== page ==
Over the last 24 hours, news emerged that Jay-Z's Roc Nation had struck a deal with the NFL to curate the league's entertainment offerings and push forward social justice initiatives. But it also led many to ask: What does Colin Kaepernick think about this? After all, the rapper-mogul wore the exiled quarterback's jersey during a 2017 Saturday Night Live performance, months before he rapped, "I said no to the Super Bowl: you need me, I don't need you."
Now Jay-Z and the world's most powerful sports league are in alliance, and though the former may be right about the NFL needing him in the face of criticism over national anthem protests and declining viewership, what exactly does Roc Nation get out of it—besides money—particularly when the partnership appears to oppose its owner's vocal support of Kaepernick?
“I think that we forget that Colin’s whole thing was to bring attention to social injustice, correct?” Jay-Z said, alongside NFL commissioner Roger Goodell, at a press conference Wednesday. “So in that case this is a success; this is the next thing."
The next thing is this: In addition to advising the league on a selection of musical artists for NFL events, including the Super Bowl halftime show, Roc Nation will "amplify" the league's Inspire Change program aimed at supporting communities with educational and economic advancement and criminal justice reform, the NFL said in a statement.
It remains to be seen what Kaepernick thinks about the deal (Fortune did not receive an immediate response to a request for comment), but Jay-Z told reporters he spoke to the former quarterback about the deal prior to announcing it—going even as far to clarify that he would not ask Kaepernick to join any initiatives carried out by Roc Nation and the NFL. But on Twitter, Nessa Diab, Kaepernick's girlfriend, said neither Jay-Z nor the NFL spoke to Kaepernick about the deal ahead of its completion.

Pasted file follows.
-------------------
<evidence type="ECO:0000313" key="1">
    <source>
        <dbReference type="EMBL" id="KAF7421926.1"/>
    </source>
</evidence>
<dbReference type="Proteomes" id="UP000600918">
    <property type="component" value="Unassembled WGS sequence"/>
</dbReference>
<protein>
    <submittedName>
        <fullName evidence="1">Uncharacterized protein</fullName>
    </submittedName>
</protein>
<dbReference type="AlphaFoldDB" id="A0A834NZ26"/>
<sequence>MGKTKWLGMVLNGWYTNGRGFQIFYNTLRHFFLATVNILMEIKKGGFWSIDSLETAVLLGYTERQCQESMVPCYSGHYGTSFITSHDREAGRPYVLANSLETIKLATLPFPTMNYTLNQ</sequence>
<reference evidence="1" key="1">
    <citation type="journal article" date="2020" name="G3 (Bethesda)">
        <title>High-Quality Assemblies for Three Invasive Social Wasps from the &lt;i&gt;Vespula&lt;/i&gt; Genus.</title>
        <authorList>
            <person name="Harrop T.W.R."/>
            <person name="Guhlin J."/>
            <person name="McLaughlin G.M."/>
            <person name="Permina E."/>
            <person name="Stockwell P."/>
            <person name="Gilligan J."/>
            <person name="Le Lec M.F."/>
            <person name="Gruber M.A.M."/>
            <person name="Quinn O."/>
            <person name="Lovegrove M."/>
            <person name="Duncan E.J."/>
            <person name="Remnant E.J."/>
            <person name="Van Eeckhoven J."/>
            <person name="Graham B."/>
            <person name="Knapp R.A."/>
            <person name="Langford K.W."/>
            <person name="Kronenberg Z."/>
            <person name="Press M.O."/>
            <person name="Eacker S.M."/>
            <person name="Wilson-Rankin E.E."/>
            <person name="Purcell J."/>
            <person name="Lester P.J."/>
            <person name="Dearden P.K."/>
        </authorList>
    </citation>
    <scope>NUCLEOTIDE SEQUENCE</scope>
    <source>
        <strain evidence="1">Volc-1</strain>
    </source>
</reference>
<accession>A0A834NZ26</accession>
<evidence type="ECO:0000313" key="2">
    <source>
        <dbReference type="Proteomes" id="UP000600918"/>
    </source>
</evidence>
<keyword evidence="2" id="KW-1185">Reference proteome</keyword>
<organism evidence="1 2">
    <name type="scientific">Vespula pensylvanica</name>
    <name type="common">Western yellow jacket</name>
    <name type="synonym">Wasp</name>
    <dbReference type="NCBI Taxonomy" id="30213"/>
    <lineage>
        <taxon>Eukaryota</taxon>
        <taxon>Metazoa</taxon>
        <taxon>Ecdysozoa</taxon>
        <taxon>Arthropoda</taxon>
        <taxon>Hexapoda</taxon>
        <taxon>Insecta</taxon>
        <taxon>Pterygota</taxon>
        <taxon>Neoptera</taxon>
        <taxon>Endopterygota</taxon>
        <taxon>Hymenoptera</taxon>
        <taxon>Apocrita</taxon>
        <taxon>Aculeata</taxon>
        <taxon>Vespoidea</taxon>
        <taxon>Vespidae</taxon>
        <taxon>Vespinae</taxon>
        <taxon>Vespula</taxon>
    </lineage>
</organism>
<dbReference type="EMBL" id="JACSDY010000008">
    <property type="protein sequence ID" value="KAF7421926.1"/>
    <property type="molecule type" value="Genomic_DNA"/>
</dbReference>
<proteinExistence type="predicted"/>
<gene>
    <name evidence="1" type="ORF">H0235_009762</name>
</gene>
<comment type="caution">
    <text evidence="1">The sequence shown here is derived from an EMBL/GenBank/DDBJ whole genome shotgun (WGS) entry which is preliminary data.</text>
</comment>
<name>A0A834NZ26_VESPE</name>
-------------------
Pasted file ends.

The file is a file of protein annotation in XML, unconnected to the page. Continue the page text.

A debate has emerged about whether the deal is appropriate considering Jay-Z's previous support of Kaepernick. The Atlantic's Jemele Hill suggested that it depended on whether Kaepernick was apart of the partnership. Shaun King said Jay-Z's decision should come as no surprise given his record as "a proud capitalist," the "primary theme of his career." Others, like ESPN analyst Jalen Rose said the deal was "an opportunity to bridge a gap" and that it would "bring all sides into the room and create a level of credibility that benefits all involved."
Kaepernick still remains, essentially, blackballed from the league, having not been signed by any team in two years. Regardless of what conversations actually did (or did not) happen between him and Jay-Z, the rapper said that he was "not knocking anything he’s doing, and I hope he doesn’t knock what I’m doing."
He added: "I think we’re past kneeling. I think it's time for action."
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